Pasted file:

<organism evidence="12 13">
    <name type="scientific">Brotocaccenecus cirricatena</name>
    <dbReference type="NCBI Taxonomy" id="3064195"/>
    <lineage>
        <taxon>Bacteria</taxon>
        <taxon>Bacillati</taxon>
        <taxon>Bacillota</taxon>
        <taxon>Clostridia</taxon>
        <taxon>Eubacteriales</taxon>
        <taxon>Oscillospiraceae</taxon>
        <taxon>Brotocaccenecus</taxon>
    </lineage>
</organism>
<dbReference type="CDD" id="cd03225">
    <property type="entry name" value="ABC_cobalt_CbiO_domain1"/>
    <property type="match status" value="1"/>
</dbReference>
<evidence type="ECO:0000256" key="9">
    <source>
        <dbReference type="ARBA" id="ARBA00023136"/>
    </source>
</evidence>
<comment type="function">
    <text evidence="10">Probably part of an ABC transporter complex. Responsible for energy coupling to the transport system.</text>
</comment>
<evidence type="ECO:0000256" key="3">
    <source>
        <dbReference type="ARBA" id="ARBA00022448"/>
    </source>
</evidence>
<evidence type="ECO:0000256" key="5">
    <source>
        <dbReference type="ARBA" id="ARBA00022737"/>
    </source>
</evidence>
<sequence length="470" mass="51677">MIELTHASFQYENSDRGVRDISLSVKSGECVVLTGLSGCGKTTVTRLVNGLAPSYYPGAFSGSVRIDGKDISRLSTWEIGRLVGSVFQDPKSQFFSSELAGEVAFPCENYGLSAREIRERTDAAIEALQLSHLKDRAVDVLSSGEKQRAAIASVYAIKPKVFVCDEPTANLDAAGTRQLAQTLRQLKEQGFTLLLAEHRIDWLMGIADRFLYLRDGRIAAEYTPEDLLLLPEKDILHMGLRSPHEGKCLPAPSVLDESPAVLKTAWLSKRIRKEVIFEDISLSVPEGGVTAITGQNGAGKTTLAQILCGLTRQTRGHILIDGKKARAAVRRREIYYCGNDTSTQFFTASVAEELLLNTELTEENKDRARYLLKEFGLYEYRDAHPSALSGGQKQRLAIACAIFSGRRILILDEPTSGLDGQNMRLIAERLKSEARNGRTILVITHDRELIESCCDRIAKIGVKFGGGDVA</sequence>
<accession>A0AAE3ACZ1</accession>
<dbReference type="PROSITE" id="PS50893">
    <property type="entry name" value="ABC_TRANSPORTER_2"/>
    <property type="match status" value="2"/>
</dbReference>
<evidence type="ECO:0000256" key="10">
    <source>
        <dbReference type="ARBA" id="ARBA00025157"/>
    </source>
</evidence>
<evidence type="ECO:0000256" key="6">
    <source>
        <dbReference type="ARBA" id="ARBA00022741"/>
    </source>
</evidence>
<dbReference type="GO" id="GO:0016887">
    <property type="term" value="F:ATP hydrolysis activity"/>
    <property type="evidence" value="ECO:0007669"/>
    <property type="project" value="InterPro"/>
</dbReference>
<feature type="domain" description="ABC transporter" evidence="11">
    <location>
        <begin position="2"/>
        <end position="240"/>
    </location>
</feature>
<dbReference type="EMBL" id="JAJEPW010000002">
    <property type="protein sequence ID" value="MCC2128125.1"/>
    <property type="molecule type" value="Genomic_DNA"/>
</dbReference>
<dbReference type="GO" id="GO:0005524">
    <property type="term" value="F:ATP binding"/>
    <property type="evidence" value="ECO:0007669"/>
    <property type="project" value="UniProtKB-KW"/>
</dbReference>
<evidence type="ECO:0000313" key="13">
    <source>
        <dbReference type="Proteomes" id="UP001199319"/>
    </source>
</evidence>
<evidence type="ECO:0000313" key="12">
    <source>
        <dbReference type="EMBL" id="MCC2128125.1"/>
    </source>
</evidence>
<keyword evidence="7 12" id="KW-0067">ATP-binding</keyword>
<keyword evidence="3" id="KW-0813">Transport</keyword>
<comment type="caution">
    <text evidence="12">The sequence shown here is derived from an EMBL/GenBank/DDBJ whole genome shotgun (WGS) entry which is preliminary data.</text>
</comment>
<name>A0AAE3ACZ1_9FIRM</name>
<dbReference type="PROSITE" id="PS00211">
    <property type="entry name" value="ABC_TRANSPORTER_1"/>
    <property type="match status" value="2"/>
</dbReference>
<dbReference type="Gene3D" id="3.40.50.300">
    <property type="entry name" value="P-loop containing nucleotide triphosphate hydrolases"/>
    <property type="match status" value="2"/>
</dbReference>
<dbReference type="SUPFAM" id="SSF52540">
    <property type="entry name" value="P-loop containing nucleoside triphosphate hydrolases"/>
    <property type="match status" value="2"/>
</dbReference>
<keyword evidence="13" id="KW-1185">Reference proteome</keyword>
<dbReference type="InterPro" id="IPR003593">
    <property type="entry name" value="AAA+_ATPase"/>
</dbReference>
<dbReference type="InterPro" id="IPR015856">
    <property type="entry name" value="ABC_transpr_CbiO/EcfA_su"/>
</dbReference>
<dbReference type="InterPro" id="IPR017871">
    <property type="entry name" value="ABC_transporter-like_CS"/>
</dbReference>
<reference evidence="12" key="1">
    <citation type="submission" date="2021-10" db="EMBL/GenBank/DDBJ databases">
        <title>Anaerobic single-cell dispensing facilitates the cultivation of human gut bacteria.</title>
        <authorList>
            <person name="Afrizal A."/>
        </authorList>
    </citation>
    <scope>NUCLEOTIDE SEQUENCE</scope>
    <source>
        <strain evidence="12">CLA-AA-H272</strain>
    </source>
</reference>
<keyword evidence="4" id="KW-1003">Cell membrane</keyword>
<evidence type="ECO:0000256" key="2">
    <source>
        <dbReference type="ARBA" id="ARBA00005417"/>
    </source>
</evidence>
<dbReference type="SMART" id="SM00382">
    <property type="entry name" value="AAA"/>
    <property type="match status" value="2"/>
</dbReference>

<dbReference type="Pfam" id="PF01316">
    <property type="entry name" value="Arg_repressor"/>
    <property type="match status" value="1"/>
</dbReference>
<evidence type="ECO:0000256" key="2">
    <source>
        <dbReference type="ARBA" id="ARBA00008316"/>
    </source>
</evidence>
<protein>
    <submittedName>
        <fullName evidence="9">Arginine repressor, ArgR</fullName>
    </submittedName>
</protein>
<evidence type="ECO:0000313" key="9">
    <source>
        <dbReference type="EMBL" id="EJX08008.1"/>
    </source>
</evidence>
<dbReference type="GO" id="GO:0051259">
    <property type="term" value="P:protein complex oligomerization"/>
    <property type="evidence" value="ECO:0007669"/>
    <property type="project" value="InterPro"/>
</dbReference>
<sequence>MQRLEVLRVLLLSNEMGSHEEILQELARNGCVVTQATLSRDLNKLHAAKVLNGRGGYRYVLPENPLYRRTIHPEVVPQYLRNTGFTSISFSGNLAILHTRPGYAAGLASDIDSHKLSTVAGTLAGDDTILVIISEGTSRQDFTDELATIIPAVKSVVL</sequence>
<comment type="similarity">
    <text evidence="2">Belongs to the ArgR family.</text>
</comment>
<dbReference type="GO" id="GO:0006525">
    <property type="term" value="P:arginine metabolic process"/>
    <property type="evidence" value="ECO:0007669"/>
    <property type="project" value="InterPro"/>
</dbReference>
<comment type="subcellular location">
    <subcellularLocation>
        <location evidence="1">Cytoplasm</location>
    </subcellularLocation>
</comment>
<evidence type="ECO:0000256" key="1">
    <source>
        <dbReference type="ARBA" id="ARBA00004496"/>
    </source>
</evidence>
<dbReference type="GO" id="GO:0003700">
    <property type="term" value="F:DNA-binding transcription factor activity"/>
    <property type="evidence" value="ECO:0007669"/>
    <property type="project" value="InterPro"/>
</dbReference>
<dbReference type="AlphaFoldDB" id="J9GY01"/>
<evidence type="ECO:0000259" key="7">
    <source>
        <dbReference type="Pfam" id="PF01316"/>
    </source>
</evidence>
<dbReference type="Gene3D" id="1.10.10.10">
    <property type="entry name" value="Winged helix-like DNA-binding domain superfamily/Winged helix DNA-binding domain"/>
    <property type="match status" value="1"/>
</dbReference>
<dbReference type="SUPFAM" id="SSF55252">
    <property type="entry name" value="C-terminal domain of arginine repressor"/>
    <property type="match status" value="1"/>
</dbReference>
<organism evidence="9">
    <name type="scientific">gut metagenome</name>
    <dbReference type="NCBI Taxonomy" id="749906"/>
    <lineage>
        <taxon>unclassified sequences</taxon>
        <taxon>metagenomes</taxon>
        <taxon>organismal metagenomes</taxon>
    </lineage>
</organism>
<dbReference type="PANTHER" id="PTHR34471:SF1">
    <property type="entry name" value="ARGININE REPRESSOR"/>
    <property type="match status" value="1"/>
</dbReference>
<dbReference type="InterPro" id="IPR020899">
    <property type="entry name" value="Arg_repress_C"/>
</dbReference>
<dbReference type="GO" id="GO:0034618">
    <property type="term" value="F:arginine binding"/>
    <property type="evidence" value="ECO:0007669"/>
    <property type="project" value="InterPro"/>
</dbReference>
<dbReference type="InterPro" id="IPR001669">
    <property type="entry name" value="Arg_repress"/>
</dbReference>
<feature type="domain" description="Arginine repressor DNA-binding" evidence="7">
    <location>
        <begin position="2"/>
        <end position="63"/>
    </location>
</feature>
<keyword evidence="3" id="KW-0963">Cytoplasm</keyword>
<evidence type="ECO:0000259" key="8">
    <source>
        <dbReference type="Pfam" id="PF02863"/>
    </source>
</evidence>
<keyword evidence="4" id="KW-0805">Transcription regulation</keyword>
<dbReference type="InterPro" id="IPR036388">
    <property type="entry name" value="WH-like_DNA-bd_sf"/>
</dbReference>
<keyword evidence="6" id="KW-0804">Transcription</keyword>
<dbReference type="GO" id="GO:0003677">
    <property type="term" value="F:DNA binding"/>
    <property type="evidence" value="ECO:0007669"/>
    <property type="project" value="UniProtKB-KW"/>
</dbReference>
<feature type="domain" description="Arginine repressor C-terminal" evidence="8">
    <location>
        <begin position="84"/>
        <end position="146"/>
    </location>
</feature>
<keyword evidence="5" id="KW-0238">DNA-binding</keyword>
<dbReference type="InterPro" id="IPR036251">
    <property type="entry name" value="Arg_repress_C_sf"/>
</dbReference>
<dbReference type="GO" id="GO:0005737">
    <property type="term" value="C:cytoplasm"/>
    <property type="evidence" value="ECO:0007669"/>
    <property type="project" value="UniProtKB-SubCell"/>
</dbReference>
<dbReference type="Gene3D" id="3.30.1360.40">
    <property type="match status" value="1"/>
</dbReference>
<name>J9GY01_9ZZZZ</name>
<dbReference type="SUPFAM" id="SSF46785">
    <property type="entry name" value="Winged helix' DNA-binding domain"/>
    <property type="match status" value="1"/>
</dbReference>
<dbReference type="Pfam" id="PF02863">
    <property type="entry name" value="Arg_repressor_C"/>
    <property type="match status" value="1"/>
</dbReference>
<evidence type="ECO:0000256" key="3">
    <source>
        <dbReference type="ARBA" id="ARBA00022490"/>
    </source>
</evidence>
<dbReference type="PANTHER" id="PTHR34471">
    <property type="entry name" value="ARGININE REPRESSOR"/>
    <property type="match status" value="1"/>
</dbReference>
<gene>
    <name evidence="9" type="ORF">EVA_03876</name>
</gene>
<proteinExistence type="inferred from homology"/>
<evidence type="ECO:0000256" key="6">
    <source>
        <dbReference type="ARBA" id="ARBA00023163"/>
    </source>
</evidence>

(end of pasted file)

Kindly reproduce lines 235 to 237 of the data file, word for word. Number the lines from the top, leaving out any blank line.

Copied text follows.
<dbReference type="GO" id="GO:0003677">
    <property type="term" value="F:DNA binding"/>
    <property type="evidence" value="ECO:0007669"/>